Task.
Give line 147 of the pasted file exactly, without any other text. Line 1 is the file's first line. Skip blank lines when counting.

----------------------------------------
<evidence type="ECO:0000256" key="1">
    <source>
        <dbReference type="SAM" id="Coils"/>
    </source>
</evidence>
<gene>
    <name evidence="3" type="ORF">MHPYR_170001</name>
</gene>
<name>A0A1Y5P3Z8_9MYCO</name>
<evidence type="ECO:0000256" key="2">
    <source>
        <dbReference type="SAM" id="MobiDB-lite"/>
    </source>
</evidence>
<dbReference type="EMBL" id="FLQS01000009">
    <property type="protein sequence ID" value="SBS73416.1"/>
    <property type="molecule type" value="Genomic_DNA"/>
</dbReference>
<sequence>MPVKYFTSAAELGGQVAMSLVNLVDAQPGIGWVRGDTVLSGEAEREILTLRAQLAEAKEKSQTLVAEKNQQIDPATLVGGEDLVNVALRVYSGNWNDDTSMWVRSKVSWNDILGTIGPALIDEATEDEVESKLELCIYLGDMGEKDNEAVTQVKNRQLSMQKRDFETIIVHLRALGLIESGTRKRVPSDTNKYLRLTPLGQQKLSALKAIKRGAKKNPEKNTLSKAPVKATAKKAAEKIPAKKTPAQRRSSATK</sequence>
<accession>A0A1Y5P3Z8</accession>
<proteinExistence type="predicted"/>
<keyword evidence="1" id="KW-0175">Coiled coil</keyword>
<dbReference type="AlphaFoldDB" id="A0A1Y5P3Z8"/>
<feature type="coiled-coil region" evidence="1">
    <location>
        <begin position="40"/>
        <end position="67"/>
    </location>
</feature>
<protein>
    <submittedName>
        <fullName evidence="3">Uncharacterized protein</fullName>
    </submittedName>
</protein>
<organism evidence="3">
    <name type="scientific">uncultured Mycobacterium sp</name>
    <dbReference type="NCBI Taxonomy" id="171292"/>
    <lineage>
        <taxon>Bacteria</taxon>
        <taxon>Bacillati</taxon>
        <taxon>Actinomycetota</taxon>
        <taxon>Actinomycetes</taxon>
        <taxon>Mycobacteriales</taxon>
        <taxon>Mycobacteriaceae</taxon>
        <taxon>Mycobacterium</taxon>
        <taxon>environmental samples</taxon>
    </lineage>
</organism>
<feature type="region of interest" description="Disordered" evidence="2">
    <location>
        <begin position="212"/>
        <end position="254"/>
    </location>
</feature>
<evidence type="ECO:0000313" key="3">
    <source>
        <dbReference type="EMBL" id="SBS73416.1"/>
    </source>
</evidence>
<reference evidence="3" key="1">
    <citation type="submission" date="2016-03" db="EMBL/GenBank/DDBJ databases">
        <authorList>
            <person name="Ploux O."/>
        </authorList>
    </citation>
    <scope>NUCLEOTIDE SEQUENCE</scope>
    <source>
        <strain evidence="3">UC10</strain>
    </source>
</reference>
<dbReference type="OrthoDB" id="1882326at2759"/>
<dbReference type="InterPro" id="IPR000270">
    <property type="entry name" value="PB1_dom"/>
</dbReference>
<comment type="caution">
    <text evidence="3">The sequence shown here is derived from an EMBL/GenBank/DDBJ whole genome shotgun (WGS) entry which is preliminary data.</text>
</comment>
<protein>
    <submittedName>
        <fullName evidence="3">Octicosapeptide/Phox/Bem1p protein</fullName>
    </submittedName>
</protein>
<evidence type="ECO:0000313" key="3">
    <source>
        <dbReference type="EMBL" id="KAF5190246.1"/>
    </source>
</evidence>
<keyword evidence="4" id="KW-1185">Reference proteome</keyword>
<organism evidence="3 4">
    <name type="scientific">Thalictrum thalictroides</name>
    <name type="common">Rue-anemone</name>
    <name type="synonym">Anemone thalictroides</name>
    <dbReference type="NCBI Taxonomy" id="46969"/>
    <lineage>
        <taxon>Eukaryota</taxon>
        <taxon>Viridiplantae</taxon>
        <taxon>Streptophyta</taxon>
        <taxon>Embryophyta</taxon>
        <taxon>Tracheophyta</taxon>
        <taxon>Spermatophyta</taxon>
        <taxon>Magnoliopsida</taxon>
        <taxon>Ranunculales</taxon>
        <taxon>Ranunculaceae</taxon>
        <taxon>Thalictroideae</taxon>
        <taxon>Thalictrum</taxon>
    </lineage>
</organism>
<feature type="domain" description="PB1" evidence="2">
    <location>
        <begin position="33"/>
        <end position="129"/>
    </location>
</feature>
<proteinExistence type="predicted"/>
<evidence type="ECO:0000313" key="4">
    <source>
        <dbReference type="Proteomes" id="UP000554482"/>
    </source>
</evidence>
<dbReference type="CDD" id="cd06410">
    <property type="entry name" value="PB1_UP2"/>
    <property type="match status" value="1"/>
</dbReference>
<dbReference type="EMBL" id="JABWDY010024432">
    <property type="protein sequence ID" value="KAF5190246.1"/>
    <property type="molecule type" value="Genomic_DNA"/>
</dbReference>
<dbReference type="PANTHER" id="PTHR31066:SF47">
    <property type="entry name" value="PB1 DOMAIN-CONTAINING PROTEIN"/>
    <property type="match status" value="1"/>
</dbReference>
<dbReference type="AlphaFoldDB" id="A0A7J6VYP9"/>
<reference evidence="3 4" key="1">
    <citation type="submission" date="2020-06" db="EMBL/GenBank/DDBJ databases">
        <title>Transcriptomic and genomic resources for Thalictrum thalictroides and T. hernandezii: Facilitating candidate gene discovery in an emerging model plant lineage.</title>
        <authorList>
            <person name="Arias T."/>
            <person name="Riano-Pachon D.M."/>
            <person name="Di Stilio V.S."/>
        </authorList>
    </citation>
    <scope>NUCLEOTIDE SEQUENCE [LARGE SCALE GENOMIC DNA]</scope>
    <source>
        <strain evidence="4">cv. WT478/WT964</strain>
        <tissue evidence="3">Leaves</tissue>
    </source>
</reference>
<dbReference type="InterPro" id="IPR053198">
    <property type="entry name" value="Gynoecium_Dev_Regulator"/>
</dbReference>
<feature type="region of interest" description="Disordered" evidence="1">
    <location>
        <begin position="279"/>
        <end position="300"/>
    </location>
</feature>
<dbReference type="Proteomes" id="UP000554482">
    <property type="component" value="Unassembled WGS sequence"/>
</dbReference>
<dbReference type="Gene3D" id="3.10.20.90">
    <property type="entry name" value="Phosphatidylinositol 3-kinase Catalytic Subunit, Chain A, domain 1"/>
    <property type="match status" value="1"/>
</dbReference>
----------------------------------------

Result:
</reference>